Common law and custom law
Specialities in Singapore legal system
*Note: I check the official webside, there is only Singapore legal system instead of Singapore's legal system, so in my whole passage I use the word Singapore legal system.
Singapore, a thriving city-state, overcomes the dearth of natural resources to become one of the juggernaut economies of Asia. When we look into its path to a developed country, we can easily recognized the importance its legal system has on it. As the development of any other counties, the legal system of Singapore inevitably underwent tension as the world situation changed so rapidly, however, the swiftly and deftly Singapore responded in creating new laws and institutions or adapting existing ones has achieved an immense effect. Legal history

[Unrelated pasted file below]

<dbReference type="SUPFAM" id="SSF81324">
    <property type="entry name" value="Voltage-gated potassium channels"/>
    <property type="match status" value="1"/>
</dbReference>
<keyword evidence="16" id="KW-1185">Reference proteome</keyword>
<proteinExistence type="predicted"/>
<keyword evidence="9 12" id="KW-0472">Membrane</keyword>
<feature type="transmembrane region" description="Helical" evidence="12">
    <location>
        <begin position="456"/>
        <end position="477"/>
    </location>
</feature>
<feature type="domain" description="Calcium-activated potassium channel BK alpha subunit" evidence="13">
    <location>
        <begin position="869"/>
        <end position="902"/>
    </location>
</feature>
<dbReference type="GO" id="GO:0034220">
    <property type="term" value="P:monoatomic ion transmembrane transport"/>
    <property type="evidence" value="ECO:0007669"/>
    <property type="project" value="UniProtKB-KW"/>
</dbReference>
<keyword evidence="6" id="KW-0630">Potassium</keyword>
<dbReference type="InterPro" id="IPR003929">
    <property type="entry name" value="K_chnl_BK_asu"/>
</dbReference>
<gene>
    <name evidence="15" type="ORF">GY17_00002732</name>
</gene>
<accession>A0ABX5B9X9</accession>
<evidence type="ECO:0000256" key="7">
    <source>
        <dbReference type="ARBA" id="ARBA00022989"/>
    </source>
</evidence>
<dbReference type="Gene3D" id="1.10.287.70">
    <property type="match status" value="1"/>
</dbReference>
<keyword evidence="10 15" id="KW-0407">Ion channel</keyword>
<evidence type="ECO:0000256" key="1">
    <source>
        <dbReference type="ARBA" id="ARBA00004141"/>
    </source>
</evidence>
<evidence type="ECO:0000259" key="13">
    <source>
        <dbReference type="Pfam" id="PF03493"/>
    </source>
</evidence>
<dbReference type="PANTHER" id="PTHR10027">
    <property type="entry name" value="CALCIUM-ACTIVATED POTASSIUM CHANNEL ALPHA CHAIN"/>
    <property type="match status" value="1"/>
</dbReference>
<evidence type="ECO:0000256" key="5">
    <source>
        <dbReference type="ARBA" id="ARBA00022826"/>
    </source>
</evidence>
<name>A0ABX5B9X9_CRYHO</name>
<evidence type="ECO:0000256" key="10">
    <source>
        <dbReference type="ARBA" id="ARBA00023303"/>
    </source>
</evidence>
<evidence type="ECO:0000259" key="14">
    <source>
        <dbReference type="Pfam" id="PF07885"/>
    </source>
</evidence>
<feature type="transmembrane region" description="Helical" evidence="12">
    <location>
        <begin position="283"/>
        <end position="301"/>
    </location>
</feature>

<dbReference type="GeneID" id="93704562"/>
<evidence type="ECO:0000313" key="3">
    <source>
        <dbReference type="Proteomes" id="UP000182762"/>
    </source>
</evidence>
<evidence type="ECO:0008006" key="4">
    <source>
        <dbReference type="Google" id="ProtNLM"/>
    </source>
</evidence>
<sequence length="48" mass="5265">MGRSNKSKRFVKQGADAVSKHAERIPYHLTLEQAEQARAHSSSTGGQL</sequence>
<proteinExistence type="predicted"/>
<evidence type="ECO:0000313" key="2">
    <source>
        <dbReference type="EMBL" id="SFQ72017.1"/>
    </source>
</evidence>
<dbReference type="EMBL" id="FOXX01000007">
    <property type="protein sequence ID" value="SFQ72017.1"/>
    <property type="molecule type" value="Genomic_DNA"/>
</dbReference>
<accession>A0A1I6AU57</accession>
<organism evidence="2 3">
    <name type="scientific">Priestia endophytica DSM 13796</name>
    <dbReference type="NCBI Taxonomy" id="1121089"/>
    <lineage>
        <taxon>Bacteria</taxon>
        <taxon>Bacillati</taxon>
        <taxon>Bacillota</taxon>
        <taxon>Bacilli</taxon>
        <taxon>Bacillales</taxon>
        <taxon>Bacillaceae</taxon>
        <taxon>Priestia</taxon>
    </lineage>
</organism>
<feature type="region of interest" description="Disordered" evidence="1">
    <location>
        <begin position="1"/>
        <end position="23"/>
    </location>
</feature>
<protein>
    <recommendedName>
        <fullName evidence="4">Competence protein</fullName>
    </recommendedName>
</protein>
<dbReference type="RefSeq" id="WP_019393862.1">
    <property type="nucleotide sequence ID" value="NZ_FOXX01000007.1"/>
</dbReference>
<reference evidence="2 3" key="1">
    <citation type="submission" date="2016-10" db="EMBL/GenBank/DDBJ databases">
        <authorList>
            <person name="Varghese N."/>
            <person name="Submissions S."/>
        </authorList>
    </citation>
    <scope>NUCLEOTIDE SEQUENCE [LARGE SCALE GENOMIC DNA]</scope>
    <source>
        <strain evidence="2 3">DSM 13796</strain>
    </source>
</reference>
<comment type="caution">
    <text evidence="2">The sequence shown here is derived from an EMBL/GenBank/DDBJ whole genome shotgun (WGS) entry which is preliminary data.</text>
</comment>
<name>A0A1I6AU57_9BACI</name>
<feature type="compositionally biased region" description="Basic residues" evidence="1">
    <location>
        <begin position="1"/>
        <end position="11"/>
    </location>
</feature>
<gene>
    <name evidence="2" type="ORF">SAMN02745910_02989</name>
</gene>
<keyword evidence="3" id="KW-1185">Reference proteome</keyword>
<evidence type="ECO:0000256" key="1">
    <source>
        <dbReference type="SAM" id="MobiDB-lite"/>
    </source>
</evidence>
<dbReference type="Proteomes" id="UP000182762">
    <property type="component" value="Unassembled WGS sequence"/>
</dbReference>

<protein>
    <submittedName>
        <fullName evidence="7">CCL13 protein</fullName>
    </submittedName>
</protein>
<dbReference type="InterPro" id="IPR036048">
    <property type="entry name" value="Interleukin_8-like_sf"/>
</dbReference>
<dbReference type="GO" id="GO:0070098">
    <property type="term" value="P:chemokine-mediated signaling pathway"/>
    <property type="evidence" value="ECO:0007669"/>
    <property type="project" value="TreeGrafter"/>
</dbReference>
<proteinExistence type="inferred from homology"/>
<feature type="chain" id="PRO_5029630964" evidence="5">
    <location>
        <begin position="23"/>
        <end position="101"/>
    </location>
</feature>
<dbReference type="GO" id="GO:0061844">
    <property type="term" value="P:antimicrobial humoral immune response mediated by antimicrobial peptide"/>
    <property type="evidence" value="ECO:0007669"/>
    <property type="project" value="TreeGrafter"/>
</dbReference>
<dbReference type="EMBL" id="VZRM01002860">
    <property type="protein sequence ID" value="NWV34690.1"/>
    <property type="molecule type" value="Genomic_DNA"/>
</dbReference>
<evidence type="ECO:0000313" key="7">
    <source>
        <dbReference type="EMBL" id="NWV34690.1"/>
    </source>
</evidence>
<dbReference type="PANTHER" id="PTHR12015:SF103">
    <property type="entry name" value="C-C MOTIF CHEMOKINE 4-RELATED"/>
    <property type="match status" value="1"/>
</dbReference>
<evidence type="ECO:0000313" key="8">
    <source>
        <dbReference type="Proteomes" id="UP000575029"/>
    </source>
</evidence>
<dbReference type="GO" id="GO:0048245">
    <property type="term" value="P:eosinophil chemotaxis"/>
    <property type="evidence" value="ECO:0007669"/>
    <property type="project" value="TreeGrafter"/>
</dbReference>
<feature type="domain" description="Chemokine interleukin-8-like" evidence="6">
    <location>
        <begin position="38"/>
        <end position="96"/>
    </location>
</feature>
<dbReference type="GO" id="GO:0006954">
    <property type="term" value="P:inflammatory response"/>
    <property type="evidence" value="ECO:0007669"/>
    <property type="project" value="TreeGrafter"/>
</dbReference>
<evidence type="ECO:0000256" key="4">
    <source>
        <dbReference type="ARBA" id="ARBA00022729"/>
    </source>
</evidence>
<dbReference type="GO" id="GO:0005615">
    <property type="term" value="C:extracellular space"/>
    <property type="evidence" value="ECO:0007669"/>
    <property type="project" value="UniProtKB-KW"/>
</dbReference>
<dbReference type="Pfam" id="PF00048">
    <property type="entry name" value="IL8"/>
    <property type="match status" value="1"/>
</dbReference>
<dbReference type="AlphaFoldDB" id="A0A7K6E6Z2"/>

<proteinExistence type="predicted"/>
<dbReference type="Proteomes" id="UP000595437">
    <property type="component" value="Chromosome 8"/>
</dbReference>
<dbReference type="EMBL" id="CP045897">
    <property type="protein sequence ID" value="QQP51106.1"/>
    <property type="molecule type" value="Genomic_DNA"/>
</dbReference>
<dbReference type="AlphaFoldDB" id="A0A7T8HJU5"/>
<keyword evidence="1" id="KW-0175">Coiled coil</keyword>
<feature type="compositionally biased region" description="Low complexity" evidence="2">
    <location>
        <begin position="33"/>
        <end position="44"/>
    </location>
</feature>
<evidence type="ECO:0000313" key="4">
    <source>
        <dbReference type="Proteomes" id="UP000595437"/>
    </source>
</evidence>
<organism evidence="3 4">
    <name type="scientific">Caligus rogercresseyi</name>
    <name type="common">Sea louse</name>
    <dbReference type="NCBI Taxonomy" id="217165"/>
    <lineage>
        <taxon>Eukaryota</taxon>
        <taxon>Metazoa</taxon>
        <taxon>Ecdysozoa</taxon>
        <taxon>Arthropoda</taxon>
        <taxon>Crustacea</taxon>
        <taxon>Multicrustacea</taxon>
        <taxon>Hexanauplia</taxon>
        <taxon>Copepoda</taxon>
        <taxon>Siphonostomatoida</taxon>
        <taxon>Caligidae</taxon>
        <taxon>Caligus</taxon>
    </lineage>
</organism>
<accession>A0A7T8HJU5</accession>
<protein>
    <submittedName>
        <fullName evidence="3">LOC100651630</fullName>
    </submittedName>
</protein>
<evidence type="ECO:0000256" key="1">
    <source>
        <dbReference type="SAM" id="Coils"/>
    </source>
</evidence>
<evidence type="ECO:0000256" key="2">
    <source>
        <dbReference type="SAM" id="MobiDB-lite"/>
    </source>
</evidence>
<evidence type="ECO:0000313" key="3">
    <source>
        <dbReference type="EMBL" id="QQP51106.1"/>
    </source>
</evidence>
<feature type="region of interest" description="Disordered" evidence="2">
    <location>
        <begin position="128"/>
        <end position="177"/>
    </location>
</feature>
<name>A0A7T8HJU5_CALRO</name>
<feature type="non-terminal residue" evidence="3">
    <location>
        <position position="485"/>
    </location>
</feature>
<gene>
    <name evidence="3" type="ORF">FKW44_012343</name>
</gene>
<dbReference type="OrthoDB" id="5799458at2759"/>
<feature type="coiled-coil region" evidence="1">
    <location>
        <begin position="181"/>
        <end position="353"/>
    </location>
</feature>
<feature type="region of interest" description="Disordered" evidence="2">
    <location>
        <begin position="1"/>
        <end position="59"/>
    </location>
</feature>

Early 19th century, under the rule of the Sultan of Johor, with a community of fishermen numbering no more than 200, Singapore formed the basis of a rudimentary legal system, which is the mixture of Malay customary and adat laws (localised traditional laws and customs in Indonesia and Malaysia). Singapore was founded by Sir Thomas Raffles of the British East India Company in 1819 which marked the starting point of its modern legal system. In 1826, an English Act of Parliament was passed to enable the Crown to make provision for the administration of justice in Singapore and Malacca as well as empowered the Directors of the British East India Company to declare Singapore and Malacca to be annexed to Penang and to be part of that settlement. It was at the year 1858, the British East India Company was abolished and the Straits Settlements came under the new India Government, Singapore was made the administrative center and this complexion remains until 1867. By an order in Council made under the Government of the Straits Settlements Act in 1867, the Straits Settlements were transferred to the Colonial Office in London and became a Crown Colony. From 1942 to 1945, Singapore was occupied by the Japanese which meant that Singapore would be administered and justice dispensed, according to the rules and regulations of the Japanese. The British resumed control of Singapore after the Japanese surrendered in 1945. May 1959, marked the culmination of the road to self-government and the beginning of the arduous road to independence via merger with Malaysia. In 1963, together with Sarawak, North Borneo and the existing states of the Federation of Malaya, they formed Malaysia. However, Singapore's membership in Malaysia was so short that social unrest and disputes between Singapore's ruling People's Action Party and Malaysia's Alliance Party resulted in Singapore's expulsion from Malaysia. 9 August 1965 was the day Singapore became an independent republic. Yusof bin Ishak was appointed as the Republic's first President on 22 December 1965, while the first prime minster of Singapore Lee Kuan Yew was elected in 1959, the same year as Singapore achieve its self-government. The Singapore Parliament completed the constitutional and legal procedures and formalities to accord with Singapore's independent status on 22 December 1965, including rectifying the anomaly of the Singapore High Court being part of the Malaysian judiciary. The drive to create an autochthonous legal system gained increased momentum in the late 1980s and accelerated with the appointment of Yong Pung How as Chief Justice in September 1990. This coincided with the period of intensive constitutional remaking to develop an autochthonous government and parliamentary system of Singapore. The landmark Practice Statement on Judicial Precedent, announced in 11 July 1994, declared that the Privy Council, Singapore's predecessor courts, as well as the Court of Appeal's prior decisions no longer...